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SarahBell

Photoshop Me A Fire!

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Seems to me that the sky is bluer in photo 1 than in the shots taken in the rear garden.

I've been looking for other examples but the ones I remember well enough to spot the houses aren't on the market anymore... So maybe photoshopping huge fires helps houses sell?

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I've been looking for other examples but the ones I remember well enough to spot the houses aren't on the market anymore... So maybe photoshopping huge fires helps houses sell?

I always chuckle when I see every light on in the house. Sure sign its too dark in there.

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Seems to me that the sky is bluer in photo 1 than in the shots taken in the rear garden.

Now you mention it, the clouds in Photo 1 are blue. Must be a Devonshire thing, 'cos they're all white or grey other places that I go.

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Actually, the saturation of the sky colour will vary masssively depending on the angle you take the photograph compred to the sun.

And also if you underexpose by half a stop.

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Looking at 6 & 7, they are obviously taken on the same day (frost on the grass).

However, if the blue sky is photoshopped in, then they are wasted as EA's - I'd like to see someone who can photoshop out clouds from the tree branches quite so well.

I think the cloud was only over one direction, hence the apparent disparity.

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Looking at 6 & 7, they are obviously taken on the same day (frost on the grass).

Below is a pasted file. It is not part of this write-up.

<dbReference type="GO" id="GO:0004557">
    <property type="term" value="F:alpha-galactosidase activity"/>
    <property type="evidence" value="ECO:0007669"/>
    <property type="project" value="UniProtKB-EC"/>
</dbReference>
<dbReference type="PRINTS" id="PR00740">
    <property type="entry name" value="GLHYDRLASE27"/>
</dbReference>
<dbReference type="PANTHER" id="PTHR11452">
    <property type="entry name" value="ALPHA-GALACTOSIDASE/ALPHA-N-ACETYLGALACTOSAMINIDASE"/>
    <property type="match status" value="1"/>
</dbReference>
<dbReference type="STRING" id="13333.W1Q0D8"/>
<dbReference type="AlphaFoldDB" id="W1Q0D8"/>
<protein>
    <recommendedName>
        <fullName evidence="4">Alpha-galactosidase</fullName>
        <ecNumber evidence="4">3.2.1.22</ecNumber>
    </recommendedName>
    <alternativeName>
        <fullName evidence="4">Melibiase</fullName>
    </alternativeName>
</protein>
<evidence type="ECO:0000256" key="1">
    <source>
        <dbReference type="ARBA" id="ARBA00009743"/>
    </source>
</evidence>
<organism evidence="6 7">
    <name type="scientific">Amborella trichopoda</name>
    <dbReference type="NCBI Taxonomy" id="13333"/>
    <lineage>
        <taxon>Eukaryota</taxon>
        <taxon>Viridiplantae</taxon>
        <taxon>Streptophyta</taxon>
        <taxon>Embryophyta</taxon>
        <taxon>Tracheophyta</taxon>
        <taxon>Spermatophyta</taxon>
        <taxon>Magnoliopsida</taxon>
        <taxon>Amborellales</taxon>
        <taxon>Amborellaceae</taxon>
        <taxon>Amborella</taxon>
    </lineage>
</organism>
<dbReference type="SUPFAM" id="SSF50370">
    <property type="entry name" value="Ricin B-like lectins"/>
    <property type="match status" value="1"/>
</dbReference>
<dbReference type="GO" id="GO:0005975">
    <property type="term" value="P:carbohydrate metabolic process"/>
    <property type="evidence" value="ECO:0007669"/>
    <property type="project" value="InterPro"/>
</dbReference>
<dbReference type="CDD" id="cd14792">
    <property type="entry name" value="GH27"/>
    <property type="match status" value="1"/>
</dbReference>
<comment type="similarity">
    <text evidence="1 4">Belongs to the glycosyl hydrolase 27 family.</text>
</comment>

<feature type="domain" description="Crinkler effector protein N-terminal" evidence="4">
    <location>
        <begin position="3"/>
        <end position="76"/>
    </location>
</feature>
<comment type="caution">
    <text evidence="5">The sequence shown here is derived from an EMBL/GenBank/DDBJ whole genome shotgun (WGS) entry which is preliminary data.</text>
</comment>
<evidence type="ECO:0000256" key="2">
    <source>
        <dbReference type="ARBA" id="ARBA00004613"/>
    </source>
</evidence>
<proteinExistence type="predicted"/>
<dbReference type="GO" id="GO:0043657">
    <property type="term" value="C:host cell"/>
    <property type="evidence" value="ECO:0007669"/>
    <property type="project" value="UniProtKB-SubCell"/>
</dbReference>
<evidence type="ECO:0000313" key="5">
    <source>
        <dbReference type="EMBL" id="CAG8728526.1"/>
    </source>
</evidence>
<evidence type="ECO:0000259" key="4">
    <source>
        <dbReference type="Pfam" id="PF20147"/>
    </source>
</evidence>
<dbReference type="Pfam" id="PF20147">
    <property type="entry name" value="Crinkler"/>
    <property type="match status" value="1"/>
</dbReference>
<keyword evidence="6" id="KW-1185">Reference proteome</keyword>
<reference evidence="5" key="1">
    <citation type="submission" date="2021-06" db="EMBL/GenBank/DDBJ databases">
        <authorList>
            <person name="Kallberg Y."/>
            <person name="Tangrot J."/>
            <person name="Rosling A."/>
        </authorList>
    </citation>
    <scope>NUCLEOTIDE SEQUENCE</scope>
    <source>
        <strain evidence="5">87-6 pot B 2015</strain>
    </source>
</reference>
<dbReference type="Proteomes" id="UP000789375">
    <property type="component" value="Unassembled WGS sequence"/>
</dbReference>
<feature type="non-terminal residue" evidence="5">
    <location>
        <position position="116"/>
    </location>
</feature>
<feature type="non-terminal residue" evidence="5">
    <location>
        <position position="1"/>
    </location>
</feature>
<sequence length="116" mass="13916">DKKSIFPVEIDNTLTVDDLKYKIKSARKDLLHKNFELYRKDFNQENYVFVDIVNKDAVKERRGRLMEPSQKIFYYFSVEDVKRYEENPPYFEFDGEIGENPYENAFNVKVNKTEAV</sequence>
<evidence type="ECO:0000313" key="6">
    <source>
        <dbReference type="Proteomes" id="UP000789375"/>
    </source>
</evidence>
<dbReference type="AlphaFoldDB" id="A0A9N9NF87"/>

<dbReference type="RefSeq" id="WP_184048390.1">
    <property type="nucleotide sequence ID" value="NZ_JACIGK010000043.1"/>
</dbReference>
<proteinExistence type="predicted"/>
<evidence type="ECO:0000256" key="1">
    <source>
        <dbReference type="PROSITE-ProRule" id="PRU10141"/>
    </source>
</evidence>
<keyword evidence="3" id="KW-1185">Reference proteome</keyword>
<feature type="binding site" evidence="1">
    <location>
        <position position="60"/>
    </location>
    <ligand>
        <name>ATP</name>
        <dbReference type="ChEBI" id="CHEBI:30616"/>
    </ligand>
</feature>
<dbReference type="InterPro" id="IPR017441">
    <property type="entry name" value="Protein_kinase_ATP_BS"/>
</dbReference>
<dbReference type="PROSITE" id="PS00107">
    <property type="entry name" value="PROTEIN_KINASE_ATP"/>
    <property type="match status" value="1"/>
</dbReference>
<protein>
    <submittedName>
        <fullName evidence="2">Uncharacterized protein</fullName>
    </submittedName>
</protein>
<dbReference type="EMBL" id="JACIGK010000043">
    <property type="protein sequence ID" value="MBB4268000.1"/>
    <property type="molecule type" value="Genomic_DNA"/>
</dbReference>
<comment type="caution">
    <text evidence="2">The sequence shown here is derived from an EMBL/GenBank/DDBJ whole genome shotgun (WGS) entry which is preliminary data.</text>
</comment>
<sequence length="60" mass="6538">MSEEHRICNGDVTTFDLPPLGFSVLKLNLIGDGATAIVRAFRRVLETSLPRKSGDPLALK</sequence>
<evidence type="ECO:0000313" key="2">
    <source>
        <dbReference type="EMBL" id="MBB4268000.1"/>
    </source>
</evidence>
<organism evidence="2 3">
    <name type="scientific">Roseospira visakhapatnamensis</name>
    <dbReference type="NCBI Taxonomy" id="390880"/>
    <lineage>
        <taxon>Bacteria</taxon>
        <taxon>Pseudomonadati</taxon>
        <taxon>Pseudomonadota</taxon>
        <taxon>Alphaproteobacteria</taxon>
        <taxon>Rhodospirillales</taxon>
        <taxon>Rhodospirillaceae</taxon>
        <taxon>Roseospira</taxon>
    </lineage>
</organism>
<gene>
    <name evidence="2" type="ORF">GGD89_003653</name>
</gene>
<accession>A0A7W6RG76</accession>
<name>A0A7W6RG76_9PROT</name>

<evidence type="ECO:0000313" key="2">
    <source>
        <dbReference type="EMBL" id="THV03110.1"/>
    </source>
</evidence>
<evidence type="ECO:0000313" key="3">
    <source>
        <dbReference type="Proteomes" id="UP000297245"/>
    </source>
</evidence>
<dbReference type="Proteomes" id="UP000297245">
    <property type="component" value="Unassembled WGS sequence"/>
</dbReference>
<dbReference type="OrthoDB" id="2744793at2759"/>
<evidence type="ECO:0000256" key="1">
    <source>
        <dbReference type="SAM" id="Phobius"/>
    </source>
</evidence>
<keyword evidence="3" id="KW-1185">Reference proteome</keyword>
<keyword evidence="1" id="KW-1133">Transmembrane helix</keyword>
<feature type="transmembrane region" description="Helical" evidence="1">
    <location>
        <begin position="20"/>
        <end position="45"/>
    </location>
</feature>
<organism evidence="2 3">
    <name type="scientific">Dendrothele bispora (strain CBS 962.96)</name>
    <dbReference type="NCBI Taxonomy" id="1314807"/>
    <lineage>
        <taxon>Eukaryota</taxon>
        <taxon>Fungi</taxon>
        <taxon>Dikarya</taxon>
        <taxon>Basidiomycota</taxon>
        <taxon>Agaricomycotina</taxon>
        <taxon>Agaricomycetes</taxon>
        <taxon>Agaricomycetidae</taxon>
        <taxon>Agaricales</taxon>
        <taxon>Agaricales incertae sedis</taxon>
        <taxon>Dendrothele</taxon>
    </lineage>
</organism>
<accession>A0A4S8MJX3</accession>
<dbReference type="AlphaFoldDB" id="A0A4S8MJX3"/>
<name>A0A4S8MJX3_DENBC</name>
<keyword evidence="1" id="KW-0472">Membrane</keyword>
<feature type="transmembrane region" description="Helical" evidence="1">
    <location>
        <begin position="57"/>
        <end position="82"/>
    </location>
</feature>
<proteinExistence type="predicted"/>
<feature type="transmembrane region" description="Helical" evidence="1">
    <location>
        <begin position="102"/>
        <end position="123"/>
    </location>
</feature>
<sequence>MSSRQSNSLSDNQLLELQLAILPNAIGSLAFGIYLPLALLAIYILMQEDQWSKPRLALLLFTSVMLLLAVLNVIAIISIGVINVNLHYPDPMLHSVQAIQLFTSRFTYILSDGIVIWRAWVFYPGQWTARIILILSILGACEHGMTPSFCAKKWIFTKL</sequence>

However, if the blue sky is photoshopped in, then they are wasted as EA's - I'd like to see someone who can photoshop out clouds from the tree branches quite so well.

I think the cloud was only over one direction, hence the apparent disparity.

Agreed. I do a LOT of work with photoshop and a lot of the claims on this thread are sadly wrong.

Most amateurs burn out skies when taking pictures of houses, and that leaves pixels around branches that are really hard to disguise.

It's always worth underexposing stuff for this reason and then brightening up the dark bits.

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I've seen it lots of times where with a cheap compact camera a very blue sky comes out grey or colourless and from a different angle can look even bluer than it really was.

Help me out as an agent, in your opinions is it wrong to photoshop the sky a bit bluer?

In all honesty I've only ever done it a few times (less than 10), I've better things to do with my time, but I have photoshopped other agents boards out of photos lots of times, is that wrong?

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I've seen it lots of times where with a cheap compact camera a very blue sky comes out grey or colourless and from a different angle can look even bluer than it really was.

Help me out as an agent, in your opinions is it wrong to photoshop the sky a bit bluer?

In all honesty I've only ever done it a few times (less than 10), I've better things to do with my time, but I have photoshopped other agents boards out of photos lots of times, is that wrong?

I'd say that was all perfectly acceptable.

Use Adobe Lightroom and you'll get great results from quite a few photos in a matter of minutes.

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Help me out as an agent, in your opinions is it wrong to photoshop the sky a bit bluer?

Maybe it is not "wrong" in the sense that some things are obviously wrong- murder for example- but it is mis-representation. The obvious reason for doing it is to make the property appear more attractive. By the same token, it would probably not be "wrong" to airbrush out a motorway flyover or a electrical pylon either.

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  • 311 Brexit, House prices and Summer 2020

    1. 1. Including the effects Brexit, where do you think average UK house prices will be relative to now in June 2020?


      • down 5% +
      • down 2.5%
      • Even
      • up 2.5%
      • up 5%



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